Monthly Archives: September 2012

Why English Class Matters

My younger daughter is on the middle school field hockey team.  One of her teammates has a mom who took it upon herself to look up some information about warm-up jackets for the girls.

I think this is a lovely gesture and I fully intend on purchasing a jacket for Bean.  I have been routinely horrified, however, by this mom’s abysmal writing skills.  Unless she’s not a native speaker, there’s really no need for this:

At long last I have the data on jackets. We will order from Collins sport In Randolph the cost is about 48 dollars to be finalized when we give a count. I have printed off photos of the two choices women’s cut and men’s cut either can be ordered we do not all need to get the same. We will have  Field Hockey embroidered on back , name on sleeve and school field hockey logo on chest or a generic one if he cannot find a specific fern wave one. The link to the pictures are in the email. Also we need to pay up front. I have typed out a flyer/ order form and checks need to go to Collins sports no cash please. I would assume if you want to pay with credit card you can call them as they are local just let us get the order organized. Look for the pictures and form and info letter tomorrow with the girls.

(for the record, I have no idea what a ‘fern wave’ would look like)

This email went out to 35 families and the coaches.  It was followed up this afternoon with this literary gem:

A reminder that we will be placing the order for the jackets this week so please have your order information and check or payment information in by Tuesday or at least make contact by then . Thanks so much . We fad a good response so far the girls will look wonderful in then. Most are buying big to last a few years . We are only referencing town not middle school so they won’t outgrow them!!

I… I just… I have no words…


Filed under about writing, concerns, failure, I can't make this shit up..., out in the real world, parental units, really?!, Yikes!, You're kidding...right?


When I came home this afternoon, this was in my inbox:

I miss you at school so much, Mrs. Chili. Ms. Danielli is apparently our English substitute this week and I’m about to pull my hair out. She screamed at Elizabeth this morning during class, and the sad part is that though Liz said some bold things; it was what everyone was thinking. The gist of it was that Ms. Danielli was being very unfair and micro-managing our class when Mr. Lannen specifically said we could handle making decisions for ourselves, and Liz spoke out saying something along the lines of, “I thought this school was supposed to be about freedom.”  Liz makes me nervous when she says things like this, but instead of just her feeling this way, this year she’s the only one not afraid to speak about the elephant in the room.

There’s a different mood to the school this year. It’s quieter between classes, cliques are really tightly-knit, there are noticeably less positive shares in the morning, no one has very much enthusiasm about anything, and for the most part, people are absolutely miserable. I can’t speak for all of the teachers, but Mr. Wayne took our sophomore advisory aside and talked about it as a group with the door closed last week and everyone agrees, including him. It’s just a really sad place to be, and it’s been made clear that it’s not just the students who have noticed this.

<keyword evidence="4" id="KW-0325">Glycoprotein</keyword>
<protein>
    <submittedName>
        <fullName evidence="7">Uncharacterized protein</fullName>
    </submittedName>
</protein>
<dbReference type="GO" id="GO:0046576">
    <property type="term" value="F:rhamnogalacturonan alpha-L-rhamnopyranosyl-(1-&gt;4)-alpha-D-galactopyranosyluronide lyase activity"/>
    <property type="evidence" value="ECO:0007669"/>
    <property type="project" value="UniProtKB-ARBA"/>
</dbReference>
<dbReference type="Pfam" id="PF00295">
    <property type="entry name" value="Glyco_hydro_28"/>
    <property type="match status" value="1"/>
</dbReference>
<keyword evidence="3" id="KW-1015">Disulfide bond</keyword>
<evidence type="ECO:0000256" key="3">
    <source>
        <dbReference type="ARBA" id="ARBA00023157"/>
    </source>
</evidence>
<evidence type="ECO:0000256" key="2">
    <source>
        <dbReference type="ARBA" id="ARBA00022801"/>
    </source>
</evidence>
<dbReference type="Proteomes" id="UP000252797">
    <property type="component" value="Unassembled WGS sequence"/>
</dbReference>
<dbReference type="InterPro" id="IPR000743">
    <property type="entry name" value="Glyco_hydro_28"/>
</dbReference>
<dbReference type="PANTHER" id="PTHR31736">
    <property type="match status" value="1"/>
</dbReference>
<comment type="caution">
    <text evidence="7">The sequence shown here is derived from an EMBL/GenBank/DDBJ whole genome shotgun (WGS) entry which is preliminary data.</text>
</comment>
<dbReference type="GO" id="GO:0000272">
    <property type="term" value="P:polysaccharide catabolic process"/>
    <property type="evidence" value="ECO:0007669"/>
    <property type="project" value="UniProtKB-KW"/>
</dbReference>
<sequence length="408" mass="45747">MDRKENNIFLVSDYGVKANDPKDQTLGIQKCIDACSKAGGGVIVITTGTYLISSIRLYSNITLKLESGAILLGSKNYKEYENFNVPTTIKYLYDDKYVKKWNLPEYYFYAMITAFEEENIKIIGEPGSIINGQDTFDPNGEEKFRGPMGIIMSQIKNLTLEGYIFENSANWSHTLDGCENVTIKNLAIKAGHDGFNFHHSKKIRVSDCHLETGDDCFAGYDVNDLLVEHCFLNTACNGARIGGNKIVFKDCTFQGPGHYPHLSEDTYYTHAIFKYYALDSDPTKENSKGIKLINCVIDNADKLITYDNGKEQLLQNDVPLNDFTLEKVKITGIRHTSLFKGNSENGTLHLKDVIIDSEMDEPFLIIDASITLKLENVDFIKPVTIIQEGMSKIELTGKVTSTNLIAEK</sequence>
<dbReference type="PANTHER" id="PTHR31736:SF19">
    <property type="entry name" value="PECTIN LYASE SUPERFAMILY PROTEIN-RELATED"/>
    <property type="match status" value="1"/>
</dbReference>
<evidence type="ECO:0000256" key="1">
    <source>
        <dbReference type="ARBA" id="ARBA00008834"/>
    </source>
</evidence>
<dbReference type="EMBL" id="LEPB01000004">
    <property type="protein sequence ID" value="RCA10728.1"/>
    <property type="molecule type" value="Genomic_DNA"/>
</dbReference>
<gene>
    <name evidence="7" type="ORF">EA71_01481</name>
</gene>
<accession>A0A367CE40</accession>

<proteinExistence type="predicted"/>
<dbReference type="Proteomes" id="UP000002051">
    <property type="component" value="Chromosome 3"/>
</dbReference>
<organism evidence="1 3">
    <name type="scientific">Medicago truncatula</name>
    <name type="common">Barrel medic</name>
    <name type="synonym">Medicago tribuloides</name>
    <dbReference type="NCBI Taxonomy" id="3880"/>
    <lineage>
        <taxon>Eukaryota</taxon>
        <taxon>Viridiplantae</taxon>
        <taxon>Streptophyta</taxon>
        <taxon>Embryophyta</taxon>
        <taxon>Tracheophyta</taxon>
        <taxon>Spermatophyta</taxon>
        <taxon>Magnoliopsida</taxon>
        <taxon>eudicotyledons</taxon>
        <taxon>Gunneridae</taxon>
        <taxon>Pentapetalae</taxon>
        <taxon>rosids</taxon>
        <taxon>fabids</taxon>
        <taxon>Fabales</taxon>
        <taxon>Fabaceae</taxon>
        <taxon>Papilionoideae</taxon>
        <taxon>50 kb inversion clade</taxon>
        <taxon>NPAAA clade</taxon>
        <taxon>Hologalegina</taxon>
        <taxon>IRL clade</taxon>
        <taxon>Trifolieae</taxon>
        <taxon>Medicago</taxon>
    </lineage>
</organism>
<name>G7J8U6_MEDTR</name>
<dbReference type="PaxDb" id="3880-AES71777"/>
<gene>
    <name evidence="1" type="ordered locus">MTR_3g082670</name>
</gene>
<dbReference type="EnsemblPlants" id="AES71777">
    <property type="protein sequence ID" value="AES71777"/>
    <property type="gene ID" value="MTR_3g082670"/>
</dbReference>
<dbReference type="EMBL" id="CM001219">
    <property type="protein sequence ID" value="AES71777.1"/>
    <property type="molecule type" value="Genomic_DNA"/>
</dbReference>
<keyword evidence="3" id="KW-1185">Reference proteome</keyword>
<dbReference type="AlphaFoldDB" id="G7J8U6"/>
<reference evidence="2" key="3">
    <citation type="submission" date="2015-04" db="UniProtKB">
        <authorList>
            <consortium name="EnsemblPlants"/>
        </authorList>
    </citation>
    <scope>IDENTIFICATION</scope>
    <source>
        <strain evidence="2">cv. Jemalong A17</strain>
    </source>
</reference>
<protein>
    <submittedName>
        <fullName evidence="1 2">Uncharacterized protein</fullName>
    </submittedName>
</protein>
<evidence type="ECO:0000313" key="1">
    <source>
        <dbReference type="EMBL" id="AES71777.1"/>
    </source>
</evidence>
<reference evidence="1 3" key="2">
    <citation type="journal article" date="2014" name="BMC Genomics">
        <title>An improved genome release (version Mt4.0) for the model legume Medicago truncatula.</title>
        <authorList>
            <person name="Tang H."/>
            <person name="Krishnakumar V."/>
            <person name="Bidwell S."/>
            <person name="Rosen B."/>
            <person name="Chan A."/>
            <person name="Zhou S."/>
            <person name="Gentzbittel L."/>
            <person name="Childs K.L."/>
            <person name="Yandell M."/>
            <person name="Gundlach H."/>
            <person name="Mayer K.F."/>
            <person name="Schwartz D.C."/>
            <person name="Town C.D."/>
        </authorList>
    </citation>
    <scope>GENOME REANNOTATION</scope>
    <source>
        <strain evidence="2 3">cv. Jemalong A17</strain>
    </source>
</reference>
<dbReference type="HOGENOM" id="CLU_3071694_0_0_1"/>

I don’t want to be another Sarah (ed. note; Sarah was a girl who attended the school last year.  She was generally miserable and felt that her misery deserved everyone else’s company; as a consequence, most of her energy was spent spreading malcontent) and I don’t want to cause trouble, but I’m upset, nervous, conflicted, and angry. I’ve wanted to talk to you about things for a while, not because it could possibly fix things, but because it might make me feel a little bit better. I don’t want to ever give up fighting for this school, because CHS has always picked me up when I was down, and I want to do the same for it. But I feel like power has been taken away from the students, and this hurts me most because you said you’d always be my advocate for these things last year when I felt powerless. I know you were an advocate to a lot of students this way. I think a lot of kids have lost hope this year.

I don’t know how much more I can say, because I’m sitting in advisory and I’m close to tears. Sometimes when I get really upset, I try to read and hear your voice in my head like I used to when we read The Book Thief. Maybe I’m just hormonal and having a hard time, but I’m really upset and I guess I just really needed to let it all out. Consider this a morning write

I love you and I miss you so much, Mrs. Chili.
– Amayah

Oh, Lord.  WHAT do I do with THAT?!  I wrote Amayah back and told her that, while there really isn’t anything I can do to change the conditions at CHS, I AM available to meet with her (and anyone else who wants to see me).  I can be a sounding board, I can help them think critically about the situation and work through possible solutions, and I will do everything I can to empower their voices.

This is exactly what I didn’t want to happen after I left.  I knew that leaving the way I was forced to did would result in at least some of the kids feeling abandoned and that, more than anything else, kills me.

I hate this.

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Quick Hit: The Universe is at It Again

Seriously; The Universe has a way of dumping, square into my lap, timely and relevant and connected experiences that help me to work out a question or problem I’m working on unraveling.  I should stop being surprised when stuff like this happens.